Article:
The police are notified and an investigation is conducted.
If they have enough evidence at that time, the police may make an immediate arrest of a suspect or suspects.
If the suspect or suspects are not immediately arrested or more investigation is needed, the police will continue their investigation, and when completed may request that a warrant be issued for the suspect or suspects.
If the crime is a felony offense (punishable by a term in prison), the police must contact the State’s Attorney’s Office for approval of charges after an arrest is made.
Once a defendant is arrested, the defendant will appear in court for a bond to be set by a Judge. The purpose of the bond is to ensure the defendant will appear in court and to protect the public.
The case is assigned to a courtroom, based on the type of charge, and an Assistant State’s Attorney from the State’s Attorney’s Office will be assigned to prosecute the case.
At an initial court appearance, an arraignment of the defendant will occur, where a Judge will inform the defendant of the charges against them and also the defendant’s rights under the United States and Illinois Constitutions. The defendant may have their own attorney represent them. If the defendant is indigent, the Judge may appoint an attorney to represent the defendant.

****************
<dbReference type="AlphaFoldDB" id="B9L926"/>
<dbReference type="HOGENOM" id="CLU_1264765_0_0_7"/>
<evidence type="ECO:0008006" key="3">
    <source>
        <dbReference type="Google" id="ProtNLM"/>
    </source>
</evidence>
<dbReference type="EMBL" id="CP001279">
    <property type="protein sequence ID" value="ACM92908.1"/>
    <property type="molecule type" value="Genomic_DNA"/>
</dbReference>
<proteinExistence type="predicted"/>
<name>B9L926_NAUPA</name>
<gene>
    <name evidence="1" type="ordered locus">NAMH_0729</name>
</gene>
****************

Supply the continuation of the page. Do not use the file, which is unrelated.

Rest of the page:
The next stage requires both the Assistant State’s Attorney and the defendant’s attorney to gather and review police reports, medical evidence, laboratory reports, photographs, and other evidence each side intends to use at trial. Each side is to provide a copy of that evidence to the other side before trial.
Depending upon the complexity of the case, multiple court dates may occur. Those court dates may include hearings on legal matters, pretrial motions to determine the admissibility of certain evidence, and status dates.
Once all discovery and motions are concluded, the Assistant State’s Attorney and the defendant’s attorney may discuss a possible agreed outcome to the case if the defendant were to plead guilty. Most criminal and traffic cases are resolved by plea negotiations, prior to a trial.
If an agreement is not reached, the defendant may elect to have a trial by a jury or by a Judge or the defendant may plead guilty to the charge(s) and request the Judge to impose a sentence allowable under the law.
If the defendant is found guilty at a trial or enters a plea of guilty without an agreement with the State’s Attorney’s Office, the Judge will hold a sentencing hearing. At the sentencing hearing, a pre-sentence report from Court Services will be presented to the Judge. Both the Assistant State’s Attorney and the defendant’s attorney will present evidence and arguments as to what the appropriate sentence for the defendant should be, based on the nature of the crime committed. A victim impact statement, by either the victim or victim’s family, may be presented to the Judge, with the assistance of the State’s Attorney’s Office.
The Judge, after considering all the evidence, nature of the crime, factors in aggravation and mitigation, past criminal history of the defendant, and sentencing alternatives, will impose a sentence authorized under the law.